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Gaza and Houthi ‘dry up’ Suez Canal, revenues plummet by 50%

Jerusalem (AsiaNews) – The effects on the global economy and trade of Israel’s war on Hamas in Gaza, the origin of the attacks by the Houthi rebel militias in Yemen on ships transiting the Gulf towards the Red Sea, continue to be felt. In particular along the strategic route that crosses the Suez Canal – the shortest route between Europe and Asia – and whose revenues have collapsed by 50% in the last period, as underlined by the Egyptian government.

Speaking at the World Economic Forum scheduled in recent days in Riyadh, Saudi Arabia, the Minister for Planning and Economic Development Hala Helmy el-Said underlines that “the decline is caused by navigation interruptions linked to ongoing tensions in the Red Sea ”.

The route that crosses the Suez Canal represents a fundamental hub for global trade, 12% of overall traffic passes through the area and the alternatives, such as navigation to the Cape of Good Hope, have far higher costs and times.

This is why the attention of many governments is focused on that stretch of Egypt, with Cairo confirming a profoundly critical situation that could worsen if the raids by the pro-Iranian militiamen who control Sana’a continue – as seems probable.

The Houthi attacks, in fact, have forced numerous ships crossing the Suez Canal and the Bab al-Mandeb Strait to choose an alternative, much longer route that circumnavigates Africa, causing delays and significant increases in the cost of goods.

In the 2022-23 fiscal year, the Suez Canal generated .4 billion in transit fees for Cairo, however it is easy to assume that the earnings for the current year will be greatly reduced due to the disruptions and obstacles along the trade route.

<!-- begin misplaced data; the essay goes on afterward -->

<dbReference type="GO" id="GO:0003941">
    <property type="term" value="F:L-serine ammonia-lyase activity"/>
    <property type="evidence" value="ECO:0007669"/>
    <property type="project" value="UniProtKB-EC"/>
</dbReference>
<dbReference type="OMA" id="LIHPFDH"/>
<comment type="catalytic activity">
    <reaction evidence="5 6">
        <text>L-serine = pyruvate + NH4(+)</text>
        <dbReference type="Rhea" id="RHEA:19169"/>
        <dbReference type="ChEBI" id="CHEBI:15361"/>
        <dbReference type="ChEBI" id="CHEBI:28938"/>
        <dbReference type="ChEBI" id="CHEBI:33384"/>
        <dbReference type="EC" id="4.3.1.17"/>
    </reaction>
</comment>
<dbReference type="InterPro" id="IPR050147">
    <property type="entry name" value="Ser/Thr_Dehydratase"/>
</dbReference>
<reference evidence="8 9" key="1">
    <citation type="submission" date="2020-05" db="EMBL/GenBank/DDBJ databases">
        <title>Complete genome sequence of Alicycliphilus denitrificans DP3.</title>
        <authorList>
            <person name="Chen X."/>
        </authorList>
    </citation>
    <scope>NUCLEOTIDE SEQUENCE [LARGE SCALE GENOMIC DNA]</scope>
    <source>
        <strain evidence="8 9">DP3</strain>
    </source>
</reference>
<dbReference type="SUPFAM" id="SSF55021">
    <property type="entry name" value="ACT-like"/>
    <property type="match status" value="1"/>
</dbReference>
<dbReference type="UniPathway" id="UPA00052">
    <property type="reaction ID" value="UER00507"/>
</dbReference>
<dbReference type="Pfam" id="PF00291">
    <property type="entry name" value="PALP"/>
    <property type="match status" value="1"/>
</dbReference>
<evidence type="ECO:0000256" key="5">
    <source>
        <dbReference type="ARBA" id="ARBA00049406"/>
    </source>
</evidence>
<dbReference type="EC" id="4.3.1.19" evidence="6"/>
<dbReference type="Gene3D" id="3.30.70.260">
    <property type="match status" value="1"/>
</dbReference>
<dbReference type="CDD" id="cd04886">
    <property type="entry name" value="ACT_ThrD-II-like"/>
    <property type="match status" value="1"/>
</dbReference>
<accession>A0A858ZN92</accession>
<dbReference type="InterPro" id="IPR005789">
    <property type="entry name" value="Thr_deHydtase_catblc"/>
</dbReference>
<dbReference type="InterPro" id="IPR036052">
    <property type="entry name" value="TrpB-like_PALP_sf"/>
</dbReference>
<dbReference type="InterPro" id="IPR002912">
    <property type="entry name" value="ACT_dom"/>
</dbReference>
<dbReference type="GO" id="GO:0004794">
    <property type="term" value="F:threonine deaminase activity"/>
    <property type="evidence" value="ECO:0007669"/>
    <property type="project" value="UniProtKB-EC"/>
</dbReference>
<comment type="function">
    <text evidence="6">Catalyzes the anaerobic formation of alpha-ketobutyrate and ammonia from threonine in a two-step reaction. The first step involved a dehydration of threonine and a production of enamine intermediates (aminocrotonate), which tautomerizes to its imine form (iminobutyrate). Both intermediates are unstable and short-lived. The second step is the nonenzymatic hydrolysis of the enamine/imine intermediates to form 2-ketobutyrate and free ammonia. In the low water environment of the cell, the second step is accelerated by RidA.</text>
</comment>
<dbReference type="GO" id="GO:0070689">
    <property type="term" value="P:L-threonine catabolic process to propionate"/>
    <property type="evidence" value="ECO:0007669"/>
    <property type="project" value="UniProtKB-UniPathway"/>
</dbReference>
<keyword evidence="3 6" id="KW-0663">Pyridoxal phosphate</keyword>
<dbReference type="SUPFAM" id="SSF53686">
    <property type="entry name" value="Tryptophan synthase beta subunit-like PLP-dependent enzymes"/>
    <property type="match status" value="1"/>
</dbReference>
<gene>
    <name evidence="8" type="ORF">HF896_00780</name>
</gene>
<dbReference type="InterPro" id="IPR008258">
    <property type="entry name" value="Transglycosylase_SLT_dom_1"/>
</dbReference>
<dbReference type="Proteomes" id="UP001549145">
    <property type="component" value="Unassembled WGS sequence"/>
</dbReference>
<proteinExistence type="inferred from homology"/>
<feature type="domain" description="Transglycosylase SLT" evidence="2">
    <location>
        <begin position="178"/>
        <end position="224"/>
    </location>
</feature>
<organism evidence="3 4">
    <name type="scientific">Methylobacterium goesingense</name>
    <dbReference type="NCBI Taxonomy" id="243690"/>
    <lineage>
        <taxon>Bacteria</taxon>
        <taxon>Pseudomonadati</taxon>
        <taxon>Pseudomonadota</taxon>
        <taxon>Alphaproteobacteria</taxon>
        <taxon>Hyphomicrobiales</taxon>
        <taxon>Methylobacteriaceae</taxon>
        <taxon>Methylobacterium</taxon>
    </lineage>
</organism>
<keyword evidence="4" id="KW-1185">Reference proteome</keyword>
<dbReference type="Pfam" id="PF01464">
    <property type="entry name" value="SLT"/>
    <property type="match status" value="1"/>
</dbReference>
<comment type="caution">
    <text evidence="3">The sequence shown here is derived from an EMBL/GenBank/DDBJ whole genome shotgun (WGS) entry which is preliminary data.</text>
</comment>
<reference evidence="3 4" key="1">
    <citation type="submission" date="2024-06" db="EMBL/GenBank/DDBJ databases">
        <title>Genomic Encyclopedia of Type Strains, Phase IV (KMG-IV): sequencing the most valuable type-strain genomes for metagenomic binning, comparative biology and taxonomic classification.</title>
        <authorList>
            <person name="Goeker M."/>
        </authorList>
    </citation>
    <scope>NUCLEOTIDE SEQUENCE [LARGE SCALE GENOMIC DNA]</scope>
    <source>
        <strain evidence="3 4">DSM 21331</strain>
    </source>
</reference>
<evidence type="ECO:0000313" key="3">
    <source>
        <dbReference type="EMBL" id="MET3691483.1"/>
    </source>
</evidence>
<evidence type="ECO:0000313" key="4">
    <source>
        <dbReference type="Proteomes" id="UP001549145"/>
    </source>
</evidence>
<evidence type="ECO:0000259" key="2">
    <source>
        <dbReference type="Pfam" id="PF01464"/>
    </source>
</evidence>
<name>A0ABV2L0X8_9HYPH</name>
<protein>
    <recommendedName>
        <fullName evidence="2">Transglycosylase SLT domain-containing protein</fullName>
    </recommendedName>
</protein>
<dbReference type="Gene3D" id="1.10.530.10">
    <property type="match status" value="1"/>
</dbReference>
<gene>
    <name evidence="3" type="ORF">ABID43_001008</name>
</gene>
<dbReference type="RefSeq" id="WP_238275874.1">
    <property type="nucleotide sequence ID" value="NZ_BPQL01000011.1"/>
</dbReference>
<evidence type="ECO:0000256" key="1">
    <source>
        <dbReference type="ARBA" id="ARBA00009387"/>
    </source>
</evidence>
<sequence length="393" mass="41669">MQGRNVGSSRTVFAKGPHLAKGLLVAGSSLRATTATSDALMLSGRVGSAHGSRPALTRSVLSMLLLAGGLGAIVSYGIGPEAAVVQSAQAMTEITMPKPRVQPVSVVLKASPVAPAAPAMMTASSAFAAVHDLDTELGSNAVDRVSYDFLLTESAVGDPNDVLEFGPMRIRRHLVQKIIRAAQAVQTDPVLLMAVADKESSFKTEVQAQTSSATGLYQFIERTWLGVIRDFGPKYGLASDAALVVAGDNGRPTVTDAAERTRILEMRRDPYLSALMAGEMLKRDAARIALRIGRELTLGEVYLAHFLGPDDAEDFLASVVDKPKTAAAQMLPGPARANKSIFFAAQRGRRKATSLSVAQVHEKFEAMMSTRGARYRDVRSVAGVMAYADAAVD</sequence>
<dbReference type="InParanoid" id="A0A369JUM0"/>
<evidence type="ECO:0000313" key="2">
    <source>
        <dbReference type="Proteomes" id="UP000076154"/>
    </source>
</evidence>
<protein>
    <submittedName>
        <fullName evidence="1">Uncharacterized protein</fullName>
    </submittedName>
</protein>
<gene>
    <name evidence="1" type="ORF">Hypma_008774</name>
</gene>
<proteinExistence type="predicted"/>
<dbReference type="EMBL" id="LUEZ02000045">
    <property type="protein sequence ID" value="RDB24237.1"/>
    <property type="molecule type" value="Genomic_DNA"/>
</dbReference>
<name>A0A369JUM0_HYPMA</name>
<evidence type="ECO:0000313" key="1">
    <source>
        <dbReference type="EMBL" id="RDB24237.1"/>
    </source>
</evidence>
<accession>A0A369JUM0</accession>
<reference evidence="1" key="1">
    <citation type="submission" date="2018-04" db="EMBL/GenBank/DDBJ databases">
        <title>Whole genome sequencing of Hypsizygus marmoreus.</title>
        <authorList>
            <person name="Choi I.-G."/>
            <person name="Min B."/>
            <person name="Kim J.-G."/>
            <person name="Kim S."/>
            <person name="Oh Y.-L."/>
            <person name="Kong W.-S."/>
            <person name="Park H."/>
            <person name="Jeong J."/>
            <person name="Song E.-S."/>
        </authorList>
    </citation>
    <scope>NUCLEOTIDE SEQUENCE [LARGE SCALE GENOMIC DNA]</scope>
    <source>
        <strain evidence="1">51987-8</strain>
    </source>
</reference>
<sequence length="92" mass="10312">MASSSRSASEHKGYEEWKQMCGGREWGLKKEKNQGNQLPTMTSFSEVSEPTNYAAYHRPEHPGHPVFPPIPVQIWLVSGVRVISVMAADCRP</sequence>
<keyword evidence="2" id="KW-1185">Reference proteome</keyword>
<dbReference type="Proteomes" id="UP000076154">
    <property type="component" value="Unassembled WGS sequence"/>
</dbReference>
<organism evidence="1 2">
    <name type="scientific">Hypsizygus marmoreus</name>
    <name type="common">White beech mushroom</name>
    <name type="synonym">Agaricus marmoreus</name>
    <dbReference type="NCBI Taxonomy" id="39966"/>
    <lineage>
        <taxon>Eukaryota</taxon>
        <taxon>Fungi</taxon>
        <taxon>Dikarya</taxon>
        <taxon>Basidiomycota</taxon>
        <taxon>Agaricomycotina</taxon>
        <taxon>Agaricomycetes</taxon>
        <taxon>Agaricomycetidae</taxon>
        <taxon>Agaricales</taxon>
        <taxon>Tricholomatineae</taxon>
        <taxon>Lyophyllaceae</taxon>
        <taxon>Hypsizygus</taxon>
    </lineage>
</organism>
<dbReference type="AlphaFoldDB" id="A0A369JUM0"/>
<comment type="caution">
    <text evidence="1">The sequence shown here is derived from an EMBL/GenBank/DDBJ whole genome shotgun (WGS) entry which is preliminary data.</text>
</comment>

At the same time, traffic around the Horn of Africa has increased significantly, with an increase of at least 67%, according to data from the International Monetary Fund’s PortWatch platform. In response to the crisis, Egypt raised transit taxes from 5% to 15%, precisely to mitigate the impact on internal finances. The new tariff came into force in January in response to the evolving security situation and to compensate for losses incurred from the reduction in ship traffic through the Suez Canal.

Meanwhile, international diplomacy is moving in these hours, from the Egyptian capital to Saudi Arabia where the American Secretary of State Anthony Blinken has arrived. On the other hand, people continue to die in the Strip: according to al-Jazeera sources, there are at least 27 Palestinian victims in raids by the Israeli army in the Strip, in Rafah and Gaza City.

Among these there would also be several women and children, in a death toll that is becoming increasingly dramatic. Intense bombings by the military with the Star of David also occurred in southern Lebanon, following a weekend of repeated exchanges of fire with Hezbollah militiamen.

And if so far no big news has arrived from Cairo on the negotiations for the truce between Israel and Hamas, with a high official of the movement that controls the Strip reiterating that “the proposal is still being studied”, in Riyadh Blinken returns to point the finger at Tehran.

In the first stop of the tour focused on talks for a ceasefire and an increase in humanitarian aid for the civilian population, the head of US diplomacy underlines that Iran is the main source of instability in the region. The Secretary of State’s mission will then continue in Jordan and Israel, focusing on the plans for the “day after” the end of the war and the reconstruction plans for the Strip.

Source: AsiaNews